Rea Crossing, Digbeth, Birmingham [2007]

Investigation, drawings and rationale for a crossing on High Street, Digbeth. With Birmingham City Council LPG.


Working with Birmingham City Council's Landscape Practice group and informed by archaeological planning, the proposal integrated readily available street furniture with a light based work, cast objects and planting, to reveal the hidden river and the lost bridge that has considerable historical significance to the city. The bridge sandstone type (seen on East prospect map 1732) was used similarly at St Martin's church, Bull Ring.

“On entering from London, either through Coventry or through Oxford, the road, by a stone bridge over the river Rea at Deritend”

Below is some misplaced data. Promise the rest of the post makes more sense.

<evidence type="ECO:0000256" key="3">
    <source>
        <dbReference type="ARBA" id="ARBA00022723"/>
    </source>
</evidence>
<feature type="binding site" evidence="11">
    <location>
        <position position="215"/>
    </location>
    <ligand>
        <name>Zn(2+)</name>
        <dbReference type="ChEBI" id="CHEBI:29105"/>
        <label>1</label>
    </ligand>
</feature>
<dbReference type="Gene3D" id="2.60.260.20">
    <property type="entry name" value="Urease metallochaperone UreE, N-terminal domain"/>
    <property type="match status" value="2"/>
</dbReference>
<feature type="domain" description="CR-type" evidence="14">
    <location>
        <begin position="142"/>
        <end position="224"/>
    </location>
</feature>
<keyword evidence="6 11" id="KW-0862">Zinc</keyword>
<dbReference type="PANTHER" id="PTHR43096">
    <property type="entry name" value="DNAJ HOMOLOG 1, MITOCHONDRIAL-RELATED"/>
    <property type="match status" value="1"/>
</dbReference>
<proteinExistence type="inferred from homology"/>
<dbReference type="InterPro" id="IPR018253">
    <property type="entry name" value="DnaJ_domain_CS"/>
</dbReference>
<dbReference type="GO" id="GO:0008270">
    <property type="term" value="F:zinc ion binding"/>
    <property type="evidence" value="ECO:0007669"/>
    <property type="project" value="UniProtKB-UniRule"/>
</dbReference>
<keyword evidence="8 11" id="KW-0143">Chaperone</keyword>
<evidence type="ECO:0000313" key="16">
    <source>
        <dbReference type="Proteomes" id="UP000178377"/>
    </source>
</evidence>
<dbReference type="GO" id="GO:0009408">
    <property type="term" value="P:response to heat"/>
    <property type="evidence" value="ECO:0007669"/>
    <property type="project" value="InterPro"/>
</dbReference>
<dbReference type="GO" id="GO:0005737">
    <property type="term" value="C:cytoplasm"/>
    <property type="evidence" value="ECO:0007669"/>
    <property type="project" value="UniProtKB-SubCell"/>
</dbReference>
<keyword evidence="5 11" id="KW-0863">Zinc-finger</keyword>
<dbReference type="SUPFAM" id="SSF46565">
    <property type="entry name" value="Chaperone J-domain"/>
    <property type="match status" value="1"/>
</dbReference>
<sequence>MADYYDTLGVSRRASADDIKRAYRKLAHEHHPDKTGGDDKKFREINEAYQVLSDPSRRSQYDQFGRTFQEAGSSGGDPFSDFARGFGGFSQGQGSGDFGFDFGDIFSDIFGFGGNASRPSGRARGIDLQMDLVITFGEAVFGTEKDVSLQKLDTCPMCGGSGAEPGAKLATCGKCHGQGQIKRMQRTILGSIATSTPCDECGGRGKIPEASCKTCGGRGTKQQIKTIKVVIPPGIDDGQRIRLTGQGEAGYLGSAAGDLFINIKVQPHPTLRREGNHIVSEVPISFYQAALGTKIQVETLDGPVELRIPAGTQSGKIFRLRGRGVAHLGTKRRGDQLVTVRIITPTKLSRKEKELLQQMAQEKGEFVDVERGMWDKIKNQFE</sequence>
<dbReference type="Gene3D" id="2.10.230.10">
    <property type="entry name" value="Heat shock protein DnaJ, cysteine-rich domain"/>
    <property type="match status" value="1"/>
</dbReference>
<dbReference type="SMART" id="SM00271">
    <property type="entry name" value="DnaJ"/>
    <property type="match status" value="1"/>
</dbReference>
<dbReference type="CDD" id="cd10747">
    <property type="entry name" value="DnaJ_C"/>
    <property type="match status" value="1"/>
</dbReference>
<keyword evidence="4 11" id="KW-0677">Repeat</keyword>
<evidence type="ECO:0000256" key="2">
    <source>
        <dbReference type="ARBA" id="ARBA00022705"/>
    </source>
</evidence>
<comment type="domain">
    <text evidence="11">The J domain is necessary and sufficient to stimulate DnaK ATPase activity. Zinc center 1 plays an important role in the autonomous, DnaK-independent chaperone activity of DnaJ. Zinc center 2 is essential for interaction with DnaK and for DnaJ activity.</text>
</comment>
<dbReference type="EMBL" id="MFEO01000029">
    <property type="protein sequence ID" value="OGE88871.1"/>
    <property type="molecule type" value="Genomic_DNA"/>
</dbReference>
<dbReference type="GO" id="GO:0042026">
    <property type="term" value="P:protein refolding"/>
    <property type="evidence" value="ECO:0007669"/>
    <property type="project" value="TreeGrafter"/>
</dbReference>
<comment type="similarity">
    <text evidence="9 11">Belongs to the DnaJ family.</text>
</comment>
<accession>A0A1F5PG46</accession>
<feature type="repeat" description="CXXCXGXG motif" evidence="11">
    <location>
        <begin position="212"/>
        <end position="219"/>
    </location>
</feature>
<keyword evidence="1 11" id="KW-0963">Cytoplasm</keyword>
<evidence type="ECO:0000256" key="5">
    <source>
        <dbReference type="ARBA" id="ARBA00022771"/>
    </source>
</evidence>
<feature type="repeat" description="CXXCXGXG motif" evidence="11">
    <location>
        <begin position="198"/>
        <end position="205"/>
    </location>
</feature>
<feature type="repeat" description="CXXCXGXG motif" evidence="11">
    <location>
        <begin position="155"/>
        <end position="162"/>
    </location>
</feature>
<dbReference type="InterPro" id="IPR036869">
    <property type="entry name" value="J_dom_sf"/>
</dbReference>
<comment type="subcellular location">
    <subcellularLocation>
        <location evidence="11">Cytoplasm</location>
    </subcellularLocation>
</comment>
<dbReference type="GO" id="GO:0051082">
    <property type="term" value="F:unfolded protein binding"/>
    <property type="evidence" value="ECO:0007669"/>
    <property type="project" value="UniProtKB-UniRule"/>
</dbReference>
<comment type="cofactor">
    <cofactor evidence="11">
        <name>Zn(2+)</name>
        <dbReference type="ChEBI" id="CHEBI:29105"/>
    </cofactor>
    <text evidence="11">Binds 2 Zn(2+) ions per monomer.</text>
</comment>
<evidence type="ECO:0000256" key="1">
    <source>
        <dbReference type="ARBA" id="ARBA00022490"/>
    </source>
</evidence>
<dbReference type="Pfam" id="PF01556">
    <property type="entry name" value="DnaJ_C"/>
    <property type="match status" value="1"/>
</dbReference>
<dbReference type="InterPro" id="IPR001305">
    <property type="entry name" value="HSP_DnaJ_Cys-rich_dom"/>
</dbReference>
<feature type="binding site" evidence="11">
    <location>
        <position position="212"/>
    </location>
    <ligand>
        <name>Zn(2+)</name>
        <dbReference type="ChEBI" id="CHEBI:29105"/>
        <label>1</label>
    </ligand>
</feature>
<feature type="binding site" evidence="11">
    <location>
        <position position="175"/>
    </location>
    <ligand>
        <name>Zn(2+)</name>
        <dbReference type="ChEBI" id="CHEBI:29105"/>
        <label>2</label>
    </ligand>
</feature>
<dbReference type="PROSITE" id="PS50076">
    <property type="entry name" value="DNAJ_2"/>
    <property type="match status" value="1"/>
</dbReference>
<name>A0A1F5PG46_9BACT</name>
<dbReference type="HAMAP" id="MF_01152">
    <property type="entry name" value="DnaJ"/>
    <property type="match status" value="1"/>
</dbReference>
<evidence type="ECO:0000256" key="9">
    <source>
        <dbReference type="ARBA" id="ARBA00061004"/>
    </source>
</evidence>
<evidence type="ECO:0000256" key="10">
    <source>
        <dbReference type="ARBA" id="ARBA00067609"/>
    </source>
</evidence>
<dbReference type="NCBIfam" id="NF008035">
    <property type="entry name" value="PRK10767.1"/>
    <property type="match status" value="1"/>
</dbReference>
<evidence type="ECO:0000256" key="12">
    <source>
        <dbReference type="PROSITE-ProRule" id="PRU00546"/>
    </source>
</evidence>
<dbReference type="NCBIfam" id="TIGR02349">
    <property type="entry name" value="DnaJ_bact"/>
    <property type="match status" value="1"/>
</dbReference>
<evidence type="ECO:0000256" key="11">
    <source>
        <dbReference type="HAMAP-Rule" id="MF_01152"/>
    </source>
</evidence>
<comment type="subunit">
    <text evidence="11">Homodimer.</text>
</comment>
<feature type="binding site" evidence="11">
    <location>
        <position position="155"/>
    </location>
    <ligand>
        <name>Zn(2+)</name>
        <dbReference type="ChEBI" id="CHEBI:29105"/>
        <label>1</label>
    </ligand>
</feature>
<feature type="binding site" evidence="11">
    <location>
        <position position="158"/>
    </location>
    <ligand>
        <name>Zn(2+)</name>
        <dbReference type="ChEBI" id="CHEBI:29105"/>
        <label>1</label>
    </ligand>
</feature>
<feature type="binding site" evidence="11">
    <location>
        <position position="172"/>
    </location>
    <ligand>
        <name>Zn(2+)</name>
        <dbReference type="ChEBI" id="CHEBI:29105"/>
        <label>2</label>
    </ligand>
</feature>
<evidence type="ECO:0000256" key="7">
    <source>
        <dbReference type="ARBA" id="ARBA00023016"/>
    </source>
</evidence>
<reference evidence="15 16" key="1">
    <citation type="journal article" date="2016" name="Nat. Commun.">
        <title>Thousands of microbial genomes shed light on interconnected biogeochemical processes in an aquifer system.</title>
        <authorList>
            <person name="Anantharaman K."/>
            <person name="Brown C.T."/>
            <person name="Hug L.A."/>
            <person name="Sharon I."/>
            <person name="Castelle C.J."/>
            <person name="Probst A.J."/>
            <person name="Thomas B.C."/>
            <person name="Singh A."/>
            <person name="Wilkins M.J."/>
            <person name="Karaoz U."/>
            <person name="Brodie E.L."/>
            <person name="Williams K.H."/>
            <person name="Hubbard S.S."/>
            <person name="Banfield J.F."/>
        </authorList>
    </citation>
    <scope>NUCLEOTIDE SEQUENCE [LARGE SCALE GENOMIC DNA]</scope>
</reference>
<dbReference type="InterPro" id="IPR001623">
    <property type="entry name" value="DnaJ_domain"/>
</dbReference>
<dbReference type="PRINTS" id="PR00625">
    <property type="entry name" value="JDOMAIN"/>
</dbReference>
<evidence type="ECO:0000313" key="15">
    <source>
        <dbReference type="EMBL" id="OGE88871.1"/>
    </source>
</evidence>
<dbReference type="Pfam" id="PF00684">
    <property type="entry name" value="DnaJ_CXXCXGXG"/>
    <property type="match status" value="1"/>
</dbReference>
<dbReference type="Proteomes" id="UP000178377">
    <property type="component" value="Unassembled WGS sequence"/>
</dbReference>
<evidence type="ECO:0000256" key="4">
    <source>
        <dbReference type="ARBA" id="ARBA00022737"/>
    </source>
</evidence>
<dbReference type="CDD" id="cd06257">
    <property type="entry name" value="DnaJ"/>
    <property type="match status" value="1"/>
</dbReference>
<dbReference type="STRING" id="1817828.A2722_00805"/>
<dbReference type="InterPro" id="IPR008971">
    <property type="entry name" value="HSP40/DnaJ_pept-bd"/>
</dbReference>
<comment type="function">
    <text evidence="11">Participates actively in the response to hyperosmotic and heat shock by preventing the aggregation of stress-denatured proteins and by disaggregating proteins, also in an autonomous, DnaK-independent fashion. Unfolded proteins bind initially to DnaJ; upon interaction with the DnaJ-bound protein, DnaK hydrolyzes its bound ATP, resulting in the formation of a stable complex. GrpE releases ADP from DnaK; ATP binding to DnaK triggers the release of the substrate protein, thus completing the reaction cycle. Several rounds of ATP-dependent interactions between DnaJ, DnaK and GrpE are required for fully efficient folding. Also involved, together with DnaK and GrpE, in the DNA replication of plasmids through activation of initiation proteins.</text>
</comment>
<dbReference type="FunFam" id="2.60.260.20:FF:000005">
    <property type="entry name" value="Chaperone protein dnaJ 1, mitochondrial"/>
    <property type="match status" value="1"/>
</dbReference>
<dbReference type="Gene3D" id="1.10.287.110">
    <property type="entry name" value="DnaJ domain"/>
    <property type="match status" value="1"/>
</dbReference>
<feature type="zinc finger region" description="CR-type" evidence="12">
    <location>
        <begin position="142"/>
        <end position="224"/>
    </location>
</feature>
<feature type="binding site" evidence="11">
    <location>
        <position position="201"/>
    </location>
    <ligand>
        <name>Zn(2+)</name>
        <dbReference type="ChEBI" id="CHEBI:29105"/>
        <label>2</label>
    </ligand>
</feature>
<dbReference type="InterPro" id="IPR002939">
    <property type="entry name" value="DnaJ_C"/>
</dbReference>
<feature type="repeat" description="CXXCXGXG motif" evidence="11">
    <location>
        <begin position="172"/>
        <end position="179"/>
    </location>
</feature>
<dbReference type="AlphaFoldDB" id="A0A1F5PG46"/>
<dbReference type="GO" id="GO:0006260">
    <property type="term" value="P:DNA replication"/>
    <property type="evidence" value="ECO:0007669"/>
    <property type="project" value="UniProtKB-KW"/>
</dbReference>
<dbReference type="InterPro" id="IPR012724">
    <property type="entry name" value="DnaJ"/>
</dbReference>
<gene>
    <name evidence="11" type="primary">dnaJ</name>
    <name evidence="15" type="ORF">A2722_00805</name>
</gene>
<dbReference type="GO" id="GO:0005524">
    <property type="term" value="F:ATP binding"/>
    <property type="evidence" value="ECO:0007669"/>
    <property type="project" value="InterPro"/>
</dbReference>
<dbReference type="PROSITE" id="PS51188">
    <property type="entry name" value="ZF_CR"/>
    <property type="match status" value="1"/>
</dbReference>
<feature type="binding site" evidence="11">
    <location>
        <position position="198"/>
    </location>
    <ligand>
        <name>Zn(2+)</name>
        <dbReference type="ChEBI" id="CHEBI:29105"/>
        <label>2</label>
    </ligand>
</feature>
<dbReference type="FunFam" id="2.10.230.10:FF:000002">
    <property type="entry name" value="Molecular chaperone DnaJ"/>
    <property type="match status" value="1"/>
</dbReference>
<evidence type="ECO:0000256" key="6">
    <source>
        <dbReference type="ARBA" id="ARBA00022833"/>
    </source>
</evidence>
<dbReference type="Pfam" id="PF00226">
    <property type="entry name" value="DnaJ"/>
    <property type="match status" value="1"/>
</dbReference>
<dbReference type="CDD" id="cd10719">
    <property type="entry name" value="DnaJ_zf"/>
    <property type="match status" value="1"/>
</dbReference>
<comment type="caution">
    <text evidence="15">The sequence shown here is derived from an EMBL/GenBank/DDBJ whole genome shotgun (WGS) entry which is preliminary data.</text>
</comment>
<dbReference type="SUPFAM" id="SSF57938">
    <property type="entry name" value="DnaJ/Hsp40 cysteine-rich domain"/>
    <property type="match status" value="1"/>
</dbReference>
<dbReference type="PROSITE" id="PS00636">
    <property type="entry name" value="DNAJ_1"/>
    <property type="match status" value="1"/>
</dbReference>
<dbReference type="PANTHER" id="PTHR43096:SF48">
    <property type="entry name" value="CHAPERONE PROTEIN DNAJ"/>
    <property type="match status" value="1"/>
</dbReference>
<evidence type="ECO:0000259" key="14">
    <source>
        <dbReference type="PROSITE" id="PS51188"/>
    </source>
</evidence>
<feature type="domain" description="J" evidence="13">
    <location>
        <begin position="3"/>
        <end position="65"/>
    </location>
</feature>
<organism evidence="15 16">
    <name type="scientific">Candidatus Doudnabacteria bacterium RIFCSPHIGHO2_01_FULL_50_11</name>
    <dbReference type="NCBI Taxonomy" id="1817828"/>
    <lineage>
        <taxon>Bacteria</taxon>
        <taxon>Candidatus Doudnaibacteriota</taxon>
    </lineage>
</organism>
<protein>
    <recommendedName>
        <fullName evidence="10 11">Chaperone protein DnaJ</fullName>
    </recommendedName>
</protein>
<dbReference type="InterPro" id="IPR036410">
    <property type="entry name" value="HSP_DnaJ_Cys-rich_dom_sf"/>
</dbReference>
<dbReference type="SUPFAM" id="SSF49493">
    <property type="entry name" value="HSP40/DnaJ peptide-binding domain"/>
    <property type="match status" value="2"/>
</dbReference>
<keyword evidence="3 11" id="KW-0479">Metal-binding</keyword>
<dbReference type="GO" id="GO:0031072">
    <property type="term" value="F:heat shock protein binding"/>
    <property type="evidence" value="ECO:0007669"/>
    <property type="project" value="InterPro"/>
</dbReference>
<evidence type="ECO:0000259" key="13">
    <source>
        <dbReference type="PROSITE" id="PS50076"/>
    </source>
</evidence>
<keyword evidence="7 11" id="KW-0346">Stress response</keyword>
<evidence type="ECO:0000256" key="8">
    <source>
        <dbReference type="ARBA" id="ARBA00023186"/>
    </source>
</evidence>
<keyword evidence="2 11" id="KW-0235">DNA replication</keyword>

“Among the almost innumerable branches of trade are, light and heavy steel goods (here called toys), brass and iron founding, saddlery, military accoutrements, fire-arms, swords, and cutlery of various kinds; jewellery; gold, silver, plated, and japanned goods; buttons; medals; gilt, silver, ivory, bone, and other toys; glass; wood-turnery; metal rolling; tools and implements of all kinds; mills; machinery of all sorts; and steam-engines on every known principle.”

'Birkenshaw - Birmingham', A Topographical Dictionary of England (1848)

Bishop Gibson, in the reign of Anne, mentions "its artificers in iron and steel”. “Mills were built on both banks of the Rea, and the water wheels turned the early machines used by the busy workmen of Digbeth and Deritend.”